The iPod Miracle
About a year ago my iPod Touch died. Maybe died isn’t the correct term. More went into a coma. A coma where all the lights went out but you knew that somewhere deep down intelligence still lived. One knew this because though the screen was blank, the thing still worked. If I put on my reading glasses and shone a bright light at just the right angle, I could even turn it on and make it play music. But basically, unless you are the kind of nutcase who listens to the same music (Sinatra, Ella, Leonard Cohen) and/or the same audiobook (The Power of Now) over and over, the unit was a write-off. It was too much of an eyestrain to get it to do anything. Fortunately I am just that kind of nutcase. It remained on my docking station month after month, delivering the words of Eckhart Tolle that ushered me to sleep night after night.
Why didn’t I get it fixed? Because we don’t fix things, especially electronic things any more. We throw them away and get the next generation device. Fixing it under partial warranty would cost only $50 or so less than getting a brand new one with HD video recorder. I didn’t need an HD recorder. I didn’t want to spend $200 get it repaired under Apple’s less-than-ideal warranty. I didn’t want to be without Eckhart for the weeks it would be sent away. In short, ever stoic, ever lazy, ever frugal, I left things as they were.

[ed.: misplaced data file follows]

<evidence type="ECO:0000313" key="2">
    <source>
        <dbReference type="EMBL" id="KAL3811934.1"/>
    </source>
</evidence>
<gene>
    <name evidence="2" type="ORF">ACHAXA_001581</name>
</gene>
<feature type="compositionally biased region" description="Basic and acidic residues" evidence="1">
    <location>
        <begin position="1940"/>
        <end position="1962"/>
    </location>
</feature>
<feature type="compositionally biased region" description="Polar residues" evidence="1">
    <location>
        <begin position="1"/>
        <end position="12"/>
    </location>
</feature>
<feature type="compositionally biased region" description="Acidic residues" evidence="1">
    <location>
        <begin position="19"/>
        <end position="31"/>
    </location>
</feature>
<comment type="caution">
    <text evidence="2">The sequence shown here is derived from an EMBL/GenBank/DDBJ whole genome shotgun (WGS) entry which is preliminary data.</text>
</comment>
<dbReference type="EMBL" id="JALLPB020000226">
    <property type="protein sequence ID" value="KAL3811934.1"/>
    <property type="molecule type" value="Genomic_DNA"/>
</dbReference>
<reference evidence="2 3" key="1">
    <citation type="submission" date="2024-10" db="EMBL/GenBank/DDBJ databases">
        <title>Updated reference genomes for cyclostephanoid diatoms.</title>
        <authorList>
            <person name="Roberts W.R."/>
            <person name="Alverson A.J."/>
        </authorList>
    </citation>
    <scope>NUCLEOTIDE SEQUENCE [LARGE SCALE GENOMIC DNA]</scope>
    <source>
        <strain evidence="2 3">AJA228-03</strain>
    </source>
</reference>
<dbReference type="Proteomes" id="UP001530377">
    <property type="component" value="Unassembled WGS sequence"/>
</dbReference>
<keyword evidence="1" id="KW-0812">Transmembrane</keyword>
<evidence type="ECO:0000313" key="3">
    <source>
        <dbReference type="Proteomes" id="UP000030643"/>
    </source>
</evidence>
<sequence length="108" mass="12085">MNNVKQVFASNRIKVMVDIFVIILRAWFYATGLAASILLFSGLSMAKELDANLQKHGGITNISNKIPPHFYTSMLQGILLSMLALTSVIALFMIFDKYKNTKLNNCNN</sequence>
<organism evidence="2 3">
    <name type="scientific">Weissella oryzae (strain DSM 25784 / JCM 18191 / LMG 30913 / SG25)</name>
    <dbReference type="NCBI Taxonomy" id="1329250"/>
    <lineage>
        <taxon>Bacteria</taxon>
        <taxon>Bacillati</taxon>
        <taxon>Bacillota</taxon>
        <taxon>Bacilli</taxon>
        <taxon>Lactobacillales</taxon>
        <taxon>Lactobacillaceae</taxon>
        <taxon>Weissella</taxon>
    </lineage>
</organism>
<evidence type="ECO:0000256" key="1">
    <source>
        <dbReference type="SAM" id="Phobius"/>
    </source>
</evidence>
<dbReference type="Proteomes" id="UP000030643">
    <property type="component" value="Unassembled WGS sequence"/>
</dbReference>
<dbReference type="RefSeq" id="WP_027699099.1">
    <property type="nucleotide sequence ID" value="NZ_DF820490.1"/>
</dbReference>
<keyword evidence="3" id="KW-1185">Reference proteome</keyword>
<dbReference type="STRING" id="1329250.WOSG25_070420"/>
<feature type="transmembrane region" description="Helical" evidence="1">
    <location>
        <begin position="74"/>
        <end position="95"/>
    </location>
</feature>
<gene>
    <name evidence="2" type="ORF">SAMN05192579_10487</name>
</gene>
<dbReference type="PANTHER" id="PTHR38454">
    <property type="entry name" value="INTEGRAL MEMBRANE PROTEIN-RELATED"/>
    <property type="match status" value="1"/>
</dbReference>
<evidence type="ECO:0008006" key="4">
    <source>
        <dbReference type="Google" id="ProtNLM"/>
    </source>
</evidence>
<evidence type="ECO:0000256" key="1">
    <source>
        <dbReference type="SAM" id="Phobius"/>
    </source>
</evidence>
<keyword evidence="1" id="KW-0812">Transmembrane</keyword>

I still had my laptop. I still had my Kindle. I still had my ancient cellphone which can’t even shoot video. Then my Kindle went into a coma. The Hercules screen saver got ripped across his midriff, leaving him leglessly battling a serpent. In the bottom half, under the tear, the Kindle worked perfectly. Above it Hercules remained, gradually disintegrating into a morass of vertical lines as the days went by. I called Amazon. They sent me a brand new one. God bless them; they want me to download more books. The Kindle episode was an omen. A precursor of good things to come. A harbinger of the iPod miracle.
The other morning it happened. The iPod screen plinked to life. Great sound, that plink by the way. Some of the sounds in Microsoft, like in Publisher when the red X comes and something is disallowed, are horrible. Like being whacked over the head by a bent aluminum gong. But I digress. The screen came on, informing me that after a year on the charging dock, my battery was fully charged. Yay. And that the date was July 21. As it was August, I suspect it meant July 21, 2010, perhaps the day of the coma’s onset. No matter. I began to play with it. The light screen was on but the touch function was dead. No matter how many times I slid the glowing bar nothing happened. Still suffering paroxysms of hope I pawed at the screen, turned the unit off and on, pawed some more. Somehow, incredibly, the date and time became up to the minute correct. I felt like Dr. Frankestein must have on seeing the Monster’s finger twitch. There was only one thing to do. I plugged it into the laptop and let it figure things out. Somehow, between me, the laptop, the iPod and the Internet, healing began. Settings were restored. New software, new iTunes were downloaded. Ultimately and gloriously the thing began to work! As I whooped joyously around the house I did not pause to reflect on how all that meditation, all that Eckhart, had failed to detach me from identification with possessions. Who cared about that crap when a miracle had occurred? My iPod had been healed.